Japan Hoei Tsuho 10 mon, 1708

Started by Finn235, August 25, 2017, 07:49:44 PM

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Wanted to share a favorite from my Japanese type set:

"Hoei Tsuho" 10 mon, 1708

Ho-ei-tsu-ho (Hoei Circulation Money)

Hei-kyu-sei-yo (For the everlasting use of the world / long-circulating currency) countermark Chin (Precious)

Japan was one of the last Asian countries to hold out against the colonizing trade pressures from the West. Christian missionaries were sent in to spread Western values and turn the peasantry against their feudal lords. Sensing the threat, the Shogunate declared Sakoku, or closed borders, in 1638. All western religions were outlawed, and all non-Japanese were forcibly expelled; foreign trade was prohibited, as was emigration.

By about 1700, the copper mines started to become exhausted under the pressure of producing bronze Mon coins to fuel the economy. Japan could not import copper, so a new solution was needed. In 1708, emperor Higashiyama commissioned a huge bronze coin to be worth 10 smaller Mon, while containing only about 3 mon worth of copper. The coins were marked as "precious" meaning they were to circulate alongside silver coins. These coins were too large to be wieldy for daily commerce, and their relatively low face value was not popular either. After briefly attempting to force the populace to adopt these coins, the towel was thrown in, and the coins were recalled.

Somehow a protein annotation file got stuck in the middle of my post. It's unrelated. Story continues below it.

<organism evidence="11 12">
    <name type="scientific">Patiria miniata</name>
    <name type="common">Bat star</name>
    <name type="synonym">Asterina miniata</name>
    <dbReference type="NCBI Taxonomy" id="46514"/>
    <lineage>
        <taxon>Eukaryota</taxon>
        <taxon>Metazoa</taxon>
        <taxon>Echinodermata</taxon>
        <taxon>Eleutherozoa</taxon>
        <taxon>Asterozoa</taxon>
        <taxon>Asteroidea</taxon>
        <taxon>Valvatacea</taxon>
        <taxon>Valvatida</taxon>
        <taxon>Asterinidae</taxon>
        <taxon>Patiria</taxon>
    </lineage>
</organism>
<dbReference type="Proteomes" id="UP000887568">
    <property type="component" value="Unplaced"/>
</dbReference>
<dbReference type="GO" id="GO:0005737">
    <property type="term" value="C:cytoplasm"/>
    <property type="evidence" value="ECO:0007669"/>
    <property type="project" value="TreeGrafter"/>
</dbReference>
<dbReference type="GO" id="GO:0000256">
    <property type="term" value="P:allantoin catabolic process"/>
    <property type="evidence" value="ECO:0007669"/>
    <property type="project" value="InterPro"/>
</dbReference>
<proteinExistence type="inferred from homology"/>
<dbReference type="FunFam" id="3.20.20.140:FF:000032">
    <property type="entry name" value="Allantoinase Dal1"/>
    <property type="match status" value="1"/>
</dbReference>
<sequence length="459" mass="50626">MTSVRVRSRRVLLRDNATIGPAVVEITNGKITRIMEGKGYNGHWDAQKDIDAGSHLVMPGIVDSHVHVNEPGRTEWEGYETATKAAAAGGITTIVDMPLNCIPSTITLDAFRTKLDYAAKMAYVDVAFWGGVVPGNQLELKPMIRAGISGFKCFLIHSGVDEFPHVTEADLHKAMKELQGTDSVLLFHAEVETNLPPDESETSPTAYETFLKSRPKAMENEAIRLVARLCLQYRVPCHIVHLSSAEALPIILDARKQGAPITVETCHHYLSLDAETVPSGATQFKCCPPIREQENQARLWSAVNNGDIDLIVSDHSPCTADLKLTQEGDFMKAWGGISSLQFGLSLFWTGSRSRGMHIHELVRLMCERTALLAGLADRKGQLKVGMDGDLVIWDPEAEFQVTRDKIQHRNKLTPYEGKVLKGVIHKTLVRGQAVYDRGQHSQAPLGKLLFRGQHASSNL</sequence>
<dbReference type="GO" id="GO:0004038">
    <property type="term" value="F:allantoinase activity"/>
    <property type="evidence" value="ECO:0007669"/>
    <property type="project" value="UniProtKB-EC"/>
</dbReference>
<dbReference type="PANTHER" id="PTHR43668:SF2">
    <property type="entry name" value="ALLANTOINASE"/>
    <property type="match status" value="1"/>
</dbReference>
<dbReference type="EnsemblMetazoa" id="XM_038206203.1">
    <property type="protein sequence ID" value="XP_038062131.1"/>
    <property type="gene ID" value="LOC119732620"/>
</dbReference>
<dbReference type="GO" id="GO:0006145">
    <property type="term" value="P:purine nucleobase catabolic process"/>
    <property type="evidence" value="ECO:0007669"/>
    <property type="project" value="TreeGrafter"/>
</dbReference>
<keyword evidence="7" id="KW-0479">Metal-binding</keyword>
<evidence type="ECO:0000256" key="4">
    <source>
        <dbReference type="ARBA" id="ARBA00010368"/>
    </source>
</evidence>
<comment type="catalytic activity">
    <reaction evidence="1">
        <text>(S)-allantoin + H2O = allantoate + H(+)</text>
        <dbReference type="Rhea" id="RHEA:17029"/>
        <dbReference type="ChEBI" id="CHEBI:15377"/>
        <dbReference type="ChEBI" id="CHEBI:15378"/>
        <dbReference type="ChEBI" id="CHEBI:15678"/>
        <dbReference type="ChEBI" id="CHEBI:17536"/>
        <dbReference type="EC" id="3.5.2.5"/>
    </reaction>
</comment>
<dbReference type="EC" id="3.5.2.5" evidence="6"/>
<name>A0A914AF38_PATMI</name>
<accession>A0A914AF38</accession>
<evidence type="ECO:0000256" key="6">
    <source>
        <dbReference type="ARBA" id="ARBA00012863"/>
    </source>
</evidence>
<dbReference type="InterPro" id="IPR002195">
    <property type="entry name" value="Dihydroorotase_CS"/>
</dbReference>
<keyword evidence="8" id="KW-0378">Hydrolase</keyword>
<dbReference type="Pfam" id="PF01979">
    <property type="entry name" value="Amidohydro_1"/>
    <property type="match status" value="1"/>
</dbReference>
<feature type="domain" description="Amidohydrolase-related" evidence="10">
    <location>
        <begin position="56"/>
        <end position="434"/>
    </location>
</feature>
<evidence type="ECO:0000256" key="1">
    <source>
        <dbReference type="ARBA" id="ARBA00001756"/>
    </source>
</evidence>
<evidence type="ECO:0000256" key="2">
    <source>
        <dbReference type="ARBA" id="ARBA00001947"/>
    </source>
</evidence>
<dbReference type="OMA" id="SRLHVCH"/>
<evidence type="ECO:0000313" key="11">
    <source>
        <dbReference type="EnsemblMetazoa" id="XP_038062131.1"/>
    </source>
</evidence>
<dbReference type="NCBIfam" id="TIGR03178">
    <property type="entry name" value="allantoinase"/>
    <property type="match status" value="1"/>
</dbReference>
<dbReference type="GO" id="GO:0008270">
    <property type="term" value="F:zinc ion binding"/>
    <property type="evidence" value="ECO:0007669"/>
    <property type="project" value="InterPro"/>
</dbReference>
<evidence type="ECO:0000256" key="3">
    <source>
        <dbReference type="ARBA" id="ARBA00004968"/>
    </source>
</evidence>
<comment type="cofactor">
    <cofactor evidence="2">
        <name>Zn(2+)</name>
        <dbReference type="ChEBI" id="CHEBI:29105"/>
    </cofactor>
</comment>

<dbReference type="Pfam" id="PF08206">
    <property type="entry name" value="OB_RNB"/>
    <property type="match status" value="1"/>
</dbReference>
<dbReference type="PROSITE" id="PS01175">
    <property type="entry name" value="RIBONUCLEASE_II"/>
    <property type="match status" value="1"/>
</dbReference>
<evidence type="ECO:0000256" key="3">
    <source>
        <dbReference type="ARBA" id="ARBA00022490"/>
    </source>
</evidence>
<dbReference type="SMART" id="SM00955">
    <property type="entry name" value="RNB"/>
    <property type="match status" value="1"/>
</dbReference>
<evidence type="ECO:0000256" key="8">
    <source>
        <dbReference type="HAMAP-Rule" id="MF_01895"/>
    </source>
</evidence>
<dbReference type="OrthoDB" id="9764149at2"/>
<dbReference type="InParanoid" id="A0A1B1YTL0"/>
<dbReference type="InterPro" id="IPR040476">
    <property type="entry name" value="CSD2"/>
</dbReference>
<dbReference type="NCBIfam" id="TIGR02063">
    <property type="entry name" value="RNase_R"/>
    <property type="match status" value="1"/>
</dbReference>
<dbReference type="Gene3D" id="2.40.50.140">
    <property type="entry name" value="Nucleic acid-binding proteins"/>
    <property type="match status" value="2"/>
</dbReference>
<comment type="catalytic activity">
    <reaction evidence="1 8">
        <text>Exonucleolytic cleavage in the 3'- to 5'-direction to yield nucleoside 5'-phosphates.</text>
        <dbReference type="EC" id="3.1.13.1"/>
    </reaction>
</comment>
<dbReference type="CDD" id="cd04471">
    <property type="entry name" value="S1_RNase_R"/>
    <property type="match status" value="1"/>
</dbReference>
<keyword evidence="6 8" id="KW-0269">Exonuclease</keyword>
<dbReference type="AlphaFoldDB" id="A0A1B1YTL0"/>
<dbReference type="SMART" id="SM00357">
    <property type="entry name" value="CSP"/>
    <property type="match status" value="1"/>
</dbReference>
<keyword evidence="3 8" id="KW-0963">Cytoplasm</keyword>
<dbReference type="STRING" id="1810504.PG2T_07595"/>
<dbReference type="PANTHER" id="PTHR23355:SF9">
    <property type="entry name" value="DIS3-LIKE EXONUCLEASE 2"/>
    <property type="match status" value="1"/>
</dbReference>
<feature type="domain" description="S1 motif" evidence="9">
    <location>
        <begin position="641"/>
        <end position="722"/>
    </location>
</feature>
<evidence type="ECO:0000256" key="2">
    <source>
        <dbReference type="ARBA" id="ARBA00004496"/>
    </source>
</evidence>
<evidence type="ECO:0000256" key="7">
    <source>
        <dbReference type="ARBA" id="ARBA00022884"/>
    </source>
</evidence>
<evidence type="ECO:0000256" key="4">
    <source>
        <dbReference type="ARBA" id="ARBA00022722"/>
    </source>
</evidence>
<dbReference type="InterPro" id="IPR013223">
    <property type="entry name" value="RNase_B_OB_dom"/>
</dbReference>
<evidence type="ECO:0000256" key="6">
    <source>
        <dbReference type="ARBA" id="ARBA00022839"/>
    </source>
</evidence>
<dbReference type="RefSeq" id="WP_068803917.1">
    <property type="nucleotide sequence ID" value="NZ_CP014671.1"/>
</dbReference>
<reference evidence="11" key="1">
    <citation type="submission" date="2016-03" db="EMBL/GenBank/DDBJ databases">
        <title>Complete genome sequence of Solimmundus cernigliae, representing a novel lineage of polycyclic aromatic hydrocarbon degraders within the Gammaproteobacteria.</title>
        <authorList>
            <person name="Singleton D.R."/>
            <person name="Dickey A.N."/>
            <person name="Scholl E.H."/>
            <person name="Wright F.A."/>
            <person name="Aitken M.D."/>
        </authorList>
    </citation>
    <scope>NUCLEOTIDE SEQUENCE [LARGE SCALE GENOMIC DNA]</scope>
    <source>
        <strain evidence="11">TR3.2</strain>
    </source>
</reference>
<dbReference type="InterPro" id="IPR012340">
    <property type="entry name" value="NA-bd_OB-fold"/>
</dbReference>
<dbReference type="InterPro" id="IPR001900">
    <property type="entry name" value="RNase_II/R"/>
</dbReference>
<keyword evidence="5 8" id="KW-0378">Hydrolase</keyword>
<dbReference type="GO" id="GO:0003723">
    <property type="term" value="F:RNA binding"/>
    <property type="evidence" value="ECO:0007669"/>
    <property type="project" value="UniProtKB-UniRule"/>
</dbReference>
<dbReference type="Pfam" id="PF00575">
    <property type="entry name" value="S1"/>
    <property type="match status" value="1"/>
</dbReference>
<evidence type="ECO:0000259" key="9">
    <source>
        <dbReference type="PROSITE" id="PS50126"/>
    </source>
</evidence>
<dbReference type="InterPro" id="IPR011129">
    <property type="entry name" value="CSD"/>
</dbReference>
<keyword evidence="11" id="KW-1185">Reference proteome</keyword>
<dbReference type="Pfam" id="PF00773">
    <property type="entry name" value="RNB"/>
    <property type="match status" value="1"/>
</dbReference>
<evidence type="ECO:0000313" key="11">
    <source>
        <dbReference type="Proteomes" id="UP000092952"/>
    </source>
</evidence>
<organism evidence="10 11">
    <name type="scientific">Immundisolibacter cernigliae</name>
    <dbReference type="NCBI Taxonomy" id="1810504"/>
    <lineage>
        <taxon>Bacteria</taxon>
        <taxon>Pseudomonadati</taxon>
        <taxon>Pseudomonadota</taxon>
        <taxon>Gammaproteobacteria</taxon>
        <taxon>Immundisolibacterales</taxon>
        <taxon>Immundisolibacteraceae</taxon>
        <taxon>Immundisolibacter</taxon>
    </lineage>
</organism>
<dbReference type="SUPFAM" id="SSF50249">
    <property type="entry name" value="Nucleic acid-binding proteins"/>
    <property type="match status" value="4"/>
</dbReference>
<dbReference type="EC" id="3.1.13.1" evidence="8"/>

In 1768 under continued pressure, the 4 mon coin was introduced, to much more widespread acceptance. The 1 mon were made until 1869, being continually debased with iron until they were switched to 100% iron, and bronze reserved for the 4 mon and massive 100 mon coins.


This is one of my favourite coins, because of the "eternal use" legend. TFP.

Quote from: Finn235 on August 25, 2017, 07:49:44 PM
Japan was one of the last Asian countries to hold out against the colonizing trade pressures from the West. (...) all non-Japanese were forcibly expelled; foreign trade was prohibited

As the French like to put it: yes, but no. There were two important exceptions to the "no foreigners" policy: Chinese and Dutch. Granted, they got a sort of a Club Med fenced in trading post only and could only travel outside escorted by official spies, but they were tolerated and could trade. I guess they weren't interested in colonising, but they were sure interested in making money by trading.

An unidentified coin is a piece of metal. An identified coin is a piece of history.


Thank you. It's ironic how the "eternal" Tokugawa types were some of the lonest lived.

And yes, you are correct about the trading post at Dejima, although from my understanding it had negligible impact on the Tokugawa economy as a whole. Speaking of, I have also wondered how well Japan's economy would have fared in the 19th century if they hadn't spent the first half of the 17th century exporting copper as quickly as they could via export coinage.